Thomas Eckert

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On Video Essays

13 Feb 2018 | Seattle, WA

Last night, a friend stopped by while walking her dog. Sophia and I sat with her on the porch. She brought up a new discovery in her life: video essays. Sophia mentioned that they are a passion of mine – I watch them constantly. I asked if I could send her a syllabus of my favorites and she said okay. After all, I said, my love language is sharing media.

She continued walking her dog and I started drafting an email. She had already talked about one of my favorite essays, Frames and Containers (9:01), so where would I start my list? Perhaps with one of my favorite creators, Tony Zhou. My email draft sat before me

Video Essays Syllabus

Top Ten
  1. |

and I watched through my favorite Zhou essay F for Fake (1973) - How to Structure a Video Essay (4:31) which has a thesis that recommends a narrative structure over arbitrarily ordered lists.

Although I wasn't creating a video essay, asking my friend to dive into potentially hours of video content without any cohesion or guidance to connect them seemed cruel. I wanted to give her choices and directions to explore.

As I created my list, I noticed emergent genres. I began to ask myself what defines a video essay. The genre has existed for decades, but only recenly exploded in popularity because of platforms like YouTube and Vimeo. I tend toward inclusivity in defining a video essay. They are videos that explicate or comment on an existing text to provide evidence for some thesis.

Visual art is a great subject for video essays because the subject and commentary can be distributed to the video and audio tracks respectively. Entertain the Elk is a newer creator who comments on color palettes and composition in Monet: Creating Winter (8:10). Amor Sciendi focuses solely on visual art: Life is in the Details: The Mérode Altarpiece (5:12). Comic books fall into this category too as with Batman: Zero Year - Retelling the Origin Story (Part 1) (8:00) by Viewfinder. Cinematography as a subject brings in elements of the visual art, as in Mr. Robot: The Art of Framing | Video Essay (6:04), The Stylistic Evolution of Anime (21:24), and The Seductive Atmosphere of CALL ME BY YOUR NAME (2017) - A Video Essay (8:09).

The origin of video essays is commentary on film. This is the most abundant genre of video essays. As with film itself, the theses in these essays touch on a vibrant spectrum of the human experience. They can be technical, Spider Man | How to Film a Cinematic Moment (8:25); textural, Andrei Tarkovsky - Poetic Harmony (15:00); or philosophical, In Search of the Distinctively Human | The Philosophy of Blade Runner 2049 (17:33). They can explicate a single scene, Taylor Ramos and Tony Zhou on THE BREAKING POINT (2:04) or an entire filmography, Quiet Cinematography- Floating Weeds (1959) (7:08).

Commentary on film is oftentimes a commentary on culture. Nerdwriter looks at symbols and references throughout modern film in Intertextuality: Hollywood's New Currency (6:08). The Pop Culture Detective examines the sexism inherent in a trope he calls Born Sexy Yesterday (18:13). The ripples of a text into later works are explored in The Influence of Akira (7:12).

Film can also provide a jumping off point to talk about narrative structure, Ex Machina — The Control of Information (10:44) and How to End a Movie (4:49).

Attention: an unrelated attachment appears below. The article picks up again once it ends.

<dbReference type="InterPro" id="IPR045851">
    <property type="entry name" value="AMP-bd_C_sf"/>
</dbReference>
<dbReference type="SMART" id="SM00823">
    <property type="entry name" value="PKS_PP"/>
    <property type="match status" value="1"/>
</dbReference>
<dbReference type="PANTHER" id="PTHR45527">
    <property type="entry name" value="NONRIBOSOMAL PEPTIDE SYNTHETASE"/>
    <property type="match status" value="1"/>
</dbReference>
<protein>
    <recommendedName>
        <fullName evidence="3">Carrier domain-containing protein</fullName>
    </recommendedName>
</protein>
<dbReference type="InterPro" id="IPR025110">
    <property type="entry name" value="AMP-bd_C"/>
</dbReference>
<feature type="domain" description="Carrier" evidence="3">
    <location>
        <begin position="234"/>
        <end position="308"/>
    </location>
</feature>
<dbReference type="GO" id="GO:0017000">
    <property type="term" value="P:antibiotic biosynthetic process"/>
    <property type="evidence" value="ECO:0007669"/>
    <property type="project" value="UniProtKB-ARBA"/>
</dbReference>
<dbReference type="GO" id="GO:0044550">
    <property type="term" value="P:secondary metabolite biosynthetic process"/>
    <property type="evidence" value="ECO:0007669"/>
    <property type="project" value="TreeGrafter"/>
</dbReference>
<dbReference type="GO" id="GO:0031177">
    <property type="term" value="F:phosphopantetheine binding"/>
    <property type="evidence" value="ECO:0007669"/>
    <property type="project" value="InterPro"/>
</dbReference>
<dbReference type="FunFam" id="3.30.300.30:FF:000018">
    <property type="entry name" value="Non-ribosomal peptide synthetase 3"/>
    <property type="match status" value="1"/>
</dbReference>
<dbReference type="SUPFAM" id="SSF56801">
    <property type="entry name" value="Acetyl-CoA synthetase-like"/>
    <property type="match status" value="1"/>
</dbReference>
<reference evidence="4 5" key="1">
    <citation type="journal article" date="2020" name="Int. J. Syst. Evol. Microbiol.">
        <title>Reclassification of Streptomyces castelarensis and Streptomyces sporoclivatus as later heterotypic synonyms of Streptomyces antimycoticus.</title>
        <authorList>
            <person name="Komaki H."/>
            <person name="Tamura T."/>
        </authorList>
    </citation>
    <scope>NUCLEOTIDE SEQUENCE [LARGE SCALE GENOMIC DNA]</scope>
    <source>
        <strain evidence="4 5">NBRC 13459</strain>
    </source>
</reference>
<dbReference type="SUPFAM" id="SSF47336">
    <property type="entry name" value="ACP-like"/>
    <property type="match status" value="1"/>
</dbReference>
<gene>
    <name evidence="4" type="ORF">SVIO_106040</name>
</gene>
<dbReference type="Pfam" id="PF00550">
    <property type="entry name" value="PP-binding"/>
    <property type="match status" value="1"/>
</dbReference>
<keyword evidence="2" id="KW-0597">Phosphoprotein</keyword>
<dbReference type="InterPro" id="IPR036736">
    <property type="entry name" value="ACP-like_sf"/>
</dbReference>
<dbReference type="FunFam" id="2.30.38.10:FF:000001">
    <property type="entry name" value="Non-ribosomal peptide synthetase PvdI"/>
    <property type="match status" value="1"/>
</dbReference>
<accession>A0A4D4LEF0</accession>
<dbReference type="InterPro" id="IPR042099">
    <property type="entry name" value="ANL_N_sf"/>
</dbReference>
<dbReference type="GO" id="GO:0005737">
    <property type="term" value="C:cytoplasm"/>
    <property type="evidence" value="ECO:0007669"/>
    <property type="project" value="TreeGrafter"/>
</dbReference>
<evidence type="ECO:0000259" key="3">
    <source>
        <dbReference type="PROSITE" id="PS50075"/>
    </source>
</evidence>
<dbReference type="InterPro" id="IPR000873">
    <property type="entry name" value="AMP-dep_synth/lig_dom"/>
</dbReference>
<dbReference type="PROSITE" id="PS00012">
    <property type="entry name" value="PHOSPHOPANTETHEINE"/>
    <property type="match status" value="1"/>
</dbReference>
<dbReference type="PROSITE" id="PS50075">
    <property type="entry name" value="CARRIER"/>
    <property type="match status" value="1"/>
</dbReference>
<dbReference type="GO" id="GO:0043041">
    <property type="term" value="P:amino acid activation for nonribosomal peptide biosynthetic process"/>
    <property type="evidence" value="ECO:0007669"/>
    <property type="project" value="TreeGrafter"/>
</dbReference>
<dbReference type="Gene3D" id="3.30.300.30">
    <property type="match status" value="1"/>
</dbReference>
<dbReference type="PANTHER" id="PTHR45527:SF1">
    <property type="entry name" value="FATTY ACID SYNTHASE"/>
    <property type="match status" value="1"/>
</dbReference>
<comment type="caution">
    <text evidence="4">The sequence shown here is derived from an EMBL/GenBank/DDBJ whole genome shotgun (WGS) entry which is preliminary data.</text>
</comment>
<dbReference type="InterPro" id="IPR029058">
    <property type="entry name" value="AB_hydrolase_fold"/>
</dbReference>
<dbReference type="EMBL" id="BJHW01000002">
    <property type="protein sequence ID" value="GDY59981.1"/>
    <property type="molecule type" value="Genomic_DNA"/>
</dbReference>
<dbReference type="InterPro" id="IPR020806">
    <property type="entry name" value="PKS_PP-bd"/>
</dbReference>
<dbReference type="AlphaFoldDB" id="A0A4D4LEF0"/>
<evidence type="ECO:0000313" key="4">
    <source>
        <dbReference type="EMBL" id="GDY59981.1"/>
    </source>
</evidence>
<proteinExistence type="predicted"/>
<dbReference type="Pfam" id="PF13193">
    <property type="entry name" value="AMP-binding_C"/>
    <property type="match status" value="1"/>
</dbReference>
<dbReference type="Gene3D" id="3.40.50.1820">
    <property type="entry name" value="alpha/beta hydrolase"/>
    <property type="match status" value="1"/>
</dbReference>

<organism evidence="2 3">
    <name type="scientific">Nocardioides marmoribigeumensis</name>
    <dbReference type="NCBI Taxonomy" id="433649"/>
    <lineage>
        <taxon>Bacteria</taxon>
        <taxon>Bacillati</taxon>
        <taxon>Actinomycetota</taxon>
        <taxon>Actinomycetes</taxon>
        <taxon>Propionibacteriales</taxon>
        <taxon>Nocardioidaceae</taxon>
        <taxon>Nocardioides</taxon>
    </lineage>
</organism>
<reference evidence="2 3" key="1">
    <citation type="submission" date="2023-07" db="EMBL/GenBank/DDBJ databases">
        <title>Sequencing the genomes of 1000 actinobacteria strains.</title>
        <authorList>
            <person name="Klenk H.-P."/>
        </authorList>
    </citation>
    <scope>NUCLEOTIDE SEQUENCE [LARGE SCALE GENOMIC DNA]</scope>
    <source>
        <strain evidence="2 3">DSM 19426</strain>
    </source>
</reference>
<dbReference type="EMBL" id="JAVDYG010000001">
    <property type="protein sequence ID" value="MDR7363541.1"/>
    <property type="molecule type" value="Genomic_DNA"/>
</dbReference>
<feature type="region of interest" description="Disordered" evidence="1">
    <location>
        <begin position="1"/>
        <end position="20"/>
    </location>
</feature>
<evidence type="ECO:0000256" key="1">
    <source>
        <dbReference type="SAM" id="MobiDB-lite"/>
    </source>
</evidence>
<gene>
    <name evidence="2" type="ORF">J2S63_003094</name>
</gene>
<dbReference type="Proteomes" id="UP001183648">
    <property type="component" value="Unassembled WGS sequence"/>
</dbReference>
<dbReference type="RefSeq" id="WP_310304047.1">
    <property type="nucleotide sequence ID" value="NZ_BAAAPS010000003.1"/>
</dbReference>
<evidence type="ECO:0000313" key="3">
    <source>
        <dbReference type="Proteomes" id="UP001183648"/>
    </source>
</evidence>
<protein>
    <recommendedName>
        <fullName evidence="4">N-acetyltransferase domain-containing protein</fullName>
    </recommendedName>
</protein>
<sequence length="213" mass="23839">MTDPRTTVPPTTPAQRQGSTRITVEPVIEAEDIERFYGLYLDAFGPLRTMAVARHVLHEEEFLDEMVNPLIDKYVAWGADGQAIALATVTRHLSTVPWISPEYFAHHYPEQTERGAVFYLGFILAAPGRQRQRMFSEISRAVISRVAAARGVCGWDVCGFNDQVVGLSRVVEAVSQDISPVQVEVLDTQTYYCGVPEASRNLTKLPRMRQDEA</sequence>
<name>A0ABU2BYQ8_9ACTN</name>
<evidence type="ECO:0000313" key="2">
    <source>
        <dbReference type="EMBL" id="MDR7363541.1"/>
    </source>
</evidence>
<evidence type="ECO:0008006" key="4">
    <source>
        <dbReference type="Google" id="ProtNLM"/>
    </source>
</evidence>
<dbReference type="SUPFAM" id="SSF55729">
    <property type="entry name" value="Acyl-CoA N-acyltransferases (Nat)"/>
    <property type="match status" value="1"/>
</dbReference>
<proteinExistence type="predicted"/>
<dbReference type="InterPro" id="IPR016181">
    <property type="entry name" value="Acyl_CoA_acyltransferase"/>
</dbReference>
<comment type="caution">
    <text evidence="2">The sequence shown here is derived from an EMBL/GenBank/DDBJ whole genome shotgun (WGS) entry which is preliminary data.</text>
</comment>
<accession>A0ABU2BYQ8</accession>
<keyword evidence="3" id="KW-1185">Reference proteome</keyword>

Commentary on culture is of course not limited to film, as can be seen with Will Schoder's David Foster Wallace - The Problem with Irony (9:53) and Adam Neely's What is the Real Book? (a jazz shibboleth) (9:03). The essay Folding Ideas - Earthsea and Adaptation Sickness (26:33) explores the effects of a culture of adaptation by looking at a particular series by Ursula K. Le Guin.

Video games are a more recent subject that plays to the same strengths as film. Ahoy explores culture and mystery in POLYBIUS - The Video Game That Doesn't Exist (1:08:33). Leonardo Da Sidci meditates on the emotional impact of games in Depression and Video Games | Sidcourse (16:16). ShoddyCast analyzes narrative in Hyper Light Drifter - A Story Without Words (10:07).

Music poses a difficult challenge to the essayist because it requires subject and commentary to occupy the audio track. However, this can allow the creator to be more inventive in illustrating her subject thoughtfully without being distracting. Frank Ocean – Musical Identity by kaptainkristian does this perfectly. Polyphonic uses the imagery of Afro Futurism in Sci Fi & Social Justice: The Music of Janelle Monae (5:53). The problem of a visual subject is solved through an object in Oscilloscope Music - Pictures from Sound (12:11).

Essays on physics and math are particularly interesting to me. They hold a place between pure explaination and explication. The Map of Physics (8:19) is a meta-analysis of the subjects in physics and how they relate to one another. Why Should We Care About Higher Dimensions (17:53) does a great job of bringing higher maths to an accessible level. One of my favorite content producers, 3Blue1Brown, does this consistently, especially in The hardest problem on the hardest test (11:14). On the engineering front, there is The Ingenious Design of the Aluminum Beverage Can (11:39).

There is a lot of innovation in video essays. I am looking forward to more pieces that defy easy categorization like An Introduction to Zoning (5:57) and How To Be Creative: How an Artist Turns Pro (12:56). I hope this introduction gives a good picture of what has been done and what is possible with video essays in the future.